The Bank of England is set to begin 2014 as it has done the previous four years, by leaving its main interest rate at a record-low 0.50 percent, analysts predict.
Meeting this week, the BoE is also expected to maintain its level of cash stimulus pumping around the economy at £375 billion ($616 billion, 452 billion euros), as policymakers await the extent of Britain's growth recovery amid more austerity.
Finance minister George Osborne on Monday warned that Britain needs to find an extra £25 billion of painful cuts after next year's general election.
That follows £17 billion in planned cuts this year and £20 billion in 2015.
Despite continued government austerity, Britain cemented its economic growth recovery in the second half of last year.
Britain's gross domestic product (GDP) grew by 0.8 percent in the third quarter of 2013 -- the fastest pace for three years -- and the country's unemployment is falling faster than expected, according to the latest official data.
British unemployment stands at a four-year low of 7.4 percent.
The Bank of England, under governor Mark Carney, has stated that it will not raise borrowing costs from 0.50 percent at least until the unemployment rate falls to seven percent, under a "forward guidance" policy.
"While unemployment is falling swiftly towards the seven percent threshold above which the Monetary Policy Committee has pledged to keep official interest rates on hold, it remains unlikely that rates will rise in 2014," said Jonathan Loynes, chief economist on Europe at the Capital Economics research group.
"And with... inflation on track to fall below the two-percent target in 2014, the case for raising interest rates remains weak," he added.
Britain's 12-month inflation rate slowed to 2.1 percent in November, the lowest level for four years, as food and energy price rises slowed.
The BoE's main task is to use monetary policy as a tool to keep annual inflation close to a government-set level of 2.0 percent to preserve the value of money.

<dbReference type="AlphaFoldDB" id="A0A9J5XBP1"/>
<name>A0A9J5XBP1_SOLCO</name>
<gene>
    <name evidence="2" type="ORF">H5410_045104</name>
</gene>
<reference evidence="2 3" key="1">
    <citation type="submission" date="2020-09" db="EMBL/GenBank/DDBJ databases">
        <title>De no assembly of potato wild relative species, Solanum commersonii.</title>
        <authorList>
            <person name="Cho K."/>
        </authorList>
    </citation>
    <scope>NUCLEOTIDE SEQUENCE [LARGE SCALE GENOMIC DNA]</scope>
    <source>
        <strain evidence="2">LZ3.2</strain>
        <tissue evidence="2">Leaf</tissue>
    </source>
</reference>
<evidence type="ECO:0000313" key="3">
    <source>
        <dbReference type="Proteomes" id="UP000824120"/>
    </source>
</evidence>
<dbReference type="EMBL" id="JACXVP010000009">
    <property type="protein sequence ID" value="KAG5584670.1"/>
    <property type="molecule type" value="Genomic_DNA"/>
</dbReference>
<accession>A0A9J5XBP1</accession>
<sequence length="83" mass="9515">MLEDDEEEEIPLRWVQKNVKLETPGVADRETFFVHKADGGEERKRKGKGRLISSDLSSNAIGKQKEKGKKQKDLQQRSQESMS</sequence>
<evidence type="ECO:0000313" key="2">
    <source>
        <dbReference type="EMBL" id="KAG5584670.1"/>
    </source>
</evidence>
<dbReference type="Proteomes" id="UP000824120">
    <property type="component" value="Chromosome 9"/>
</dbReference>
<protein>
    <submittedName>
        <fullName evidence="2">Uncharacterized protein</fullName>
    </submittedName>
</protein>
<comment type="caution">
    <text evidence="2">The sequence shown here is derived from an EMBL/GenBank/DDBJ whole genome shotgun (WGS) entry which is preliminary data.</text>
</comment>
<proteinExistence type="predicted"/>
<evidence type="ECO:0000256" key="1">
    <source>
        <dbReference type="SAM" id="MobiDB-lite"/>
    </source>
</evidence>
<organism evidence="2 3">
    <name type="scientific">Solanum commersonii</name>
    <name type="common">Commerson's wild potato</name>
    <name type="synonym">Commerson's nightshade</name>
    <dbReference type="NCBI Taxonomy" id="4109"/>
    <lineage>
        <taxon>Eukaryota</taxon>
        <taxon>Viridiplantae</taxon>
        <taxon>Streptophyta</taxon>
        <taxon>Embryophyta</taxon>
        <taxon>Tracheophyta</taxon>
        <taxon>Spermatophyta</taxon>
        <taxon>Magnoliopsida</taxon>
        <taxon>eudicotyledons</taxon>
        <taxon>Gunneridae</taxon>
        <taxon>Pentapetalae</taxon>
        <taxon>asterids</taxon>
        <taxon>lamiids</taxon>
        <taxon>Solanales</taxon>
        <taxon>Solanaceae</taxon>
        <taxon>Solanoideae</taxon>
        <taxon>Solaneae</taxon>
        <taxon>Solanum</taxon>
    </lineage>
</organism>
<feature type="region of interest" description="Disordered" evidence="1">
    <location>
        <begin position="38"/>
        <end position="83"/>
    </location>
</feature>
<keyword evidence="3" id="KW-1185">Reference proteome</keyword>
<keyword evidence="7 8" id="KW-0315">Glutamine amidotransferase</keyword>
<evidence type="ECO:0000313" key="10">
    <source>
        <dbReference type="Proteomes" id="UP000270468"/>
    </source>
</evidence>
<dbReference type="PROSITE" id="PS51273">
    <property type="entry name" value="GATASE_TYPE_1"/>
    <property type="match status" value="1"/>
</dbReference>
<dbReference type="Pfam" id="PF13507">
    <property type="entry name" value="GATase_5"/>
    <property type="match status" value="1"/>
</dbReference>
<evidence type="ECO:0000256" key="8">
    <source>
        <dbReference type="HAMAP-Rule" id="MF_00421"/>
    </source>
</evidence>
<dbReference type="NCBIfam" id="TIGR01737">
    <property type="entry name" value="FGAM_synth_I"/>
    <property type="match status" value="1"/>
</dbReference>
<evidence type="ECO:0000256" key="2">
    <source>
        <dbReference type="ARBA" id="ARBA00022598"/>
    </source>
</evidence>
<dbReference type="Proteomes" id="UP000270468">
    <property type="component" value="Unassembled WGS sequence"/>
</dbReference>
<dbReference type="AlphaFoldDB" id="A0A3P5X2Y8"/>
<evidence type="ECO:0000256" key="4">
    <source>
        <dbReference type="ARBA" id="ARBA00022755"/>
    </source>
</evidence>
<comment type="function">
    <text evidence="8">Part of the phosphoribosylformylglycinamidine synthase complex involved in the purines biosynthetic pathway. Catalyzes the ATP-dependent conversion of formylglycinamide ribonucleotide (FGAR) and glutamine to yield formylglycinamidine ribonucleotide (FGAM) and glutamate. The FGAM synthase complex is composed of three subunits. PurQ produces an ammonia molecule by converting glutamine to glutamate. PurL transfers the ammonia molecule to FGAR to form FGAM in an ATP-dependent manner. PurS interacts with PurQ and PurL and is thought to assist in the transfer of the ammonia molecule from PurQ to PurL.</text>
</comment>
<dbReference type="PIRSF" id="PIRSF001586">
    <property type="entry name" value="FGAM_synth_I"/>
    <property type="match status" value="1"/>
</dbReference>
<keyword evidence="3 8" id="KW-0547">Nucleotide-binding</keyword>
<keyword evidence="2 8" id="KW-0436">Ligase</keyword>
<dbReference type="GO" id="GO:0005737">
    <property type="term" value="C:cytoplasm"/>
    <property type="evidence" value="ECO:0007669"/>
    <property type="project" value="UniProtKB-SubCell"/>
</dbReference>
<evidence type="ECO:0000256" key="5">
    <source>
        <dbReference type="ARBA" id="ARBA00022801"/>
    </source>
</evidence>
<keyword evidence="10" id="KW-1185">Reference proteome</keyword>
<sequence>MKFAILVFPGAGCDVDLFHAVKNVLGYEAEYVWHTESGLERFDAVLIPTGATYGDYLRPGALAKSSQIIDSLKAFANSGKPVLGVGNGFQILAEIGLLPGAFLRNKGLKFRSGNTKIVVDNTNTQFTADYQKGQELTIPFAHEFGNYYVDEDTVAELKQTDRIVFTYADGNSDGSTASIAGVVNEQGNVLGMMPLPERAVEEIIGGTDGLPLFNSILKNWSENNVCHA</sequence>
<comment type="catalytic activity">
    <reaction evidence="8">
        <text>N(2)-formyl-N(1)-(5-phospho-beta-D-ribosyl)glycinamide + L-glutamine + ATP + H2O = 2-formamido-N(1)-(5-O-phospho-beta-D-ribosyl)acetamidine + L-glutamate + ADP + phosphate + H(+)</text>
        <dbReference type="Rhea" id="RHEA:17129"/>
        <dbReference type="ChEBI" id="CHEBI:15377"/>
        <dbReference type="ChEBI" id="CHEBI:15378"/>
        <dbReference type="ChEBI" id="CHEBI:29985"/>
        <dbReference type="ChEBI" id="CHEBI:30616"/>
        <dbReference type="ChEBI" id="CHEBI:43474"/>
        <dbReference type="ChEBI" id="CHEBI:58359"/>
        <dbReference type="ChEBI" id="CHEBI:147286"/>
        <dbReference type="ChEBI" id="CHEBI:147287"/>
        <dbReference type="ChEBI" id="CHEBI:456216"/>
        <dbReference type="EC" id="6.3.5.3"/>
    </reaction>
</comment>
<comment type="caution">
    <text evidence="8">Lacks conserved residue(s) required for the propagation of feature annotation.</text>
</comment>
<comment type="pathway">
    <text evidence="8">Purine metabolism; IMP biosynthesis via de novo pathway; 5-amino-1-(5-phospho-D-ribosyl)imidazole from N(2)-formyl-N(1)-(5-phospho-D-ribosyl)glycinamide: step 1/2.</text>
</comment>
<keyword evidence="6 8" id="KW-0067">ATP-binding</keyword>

Meanwhile the central bank's continued stimulus, or quantitative easing (QE), programme, has not kept inflation at high levels.
The BoE launched QE in March 2009, coinciding with its decision to cut its main lending rate to 0.50 percent, where it has stood ever since.
Under QE, the central bank creates cash that is used to buy assets such as government and corporate bonds with the aim of boosting lending -- and economic activity.
Standard and Poor's recently confirmed its top 'AAA' credit rating for Britain, noting the government's commitment to reducing its budget deficit even if the deep austerity measures continue to slash public sector jobs.
Offsetting these losses has been a pick-up in jobs created by the private sector.
S&P has meanwhile downgraded the European Union's long-term credit rating one notch, from "AAA" to "AA+", citing weaker credit worthiness among the bloc. Britain is part of the EU but not the single currency eurozone bloc.
The ratings agency said it expected average annual British GDP growth of more than 2.0 percent during 2013-2016 but S&P has said that its outlook on the long-term rating of Britain remains negative.
Downgrades by ratings agencies can cause a country to pay higher interest on its debt. Meanwhile, at just 0.50 percent, the Bank of England's main interest rate is good for borrowers but has led to retail banks offering poor returns on savings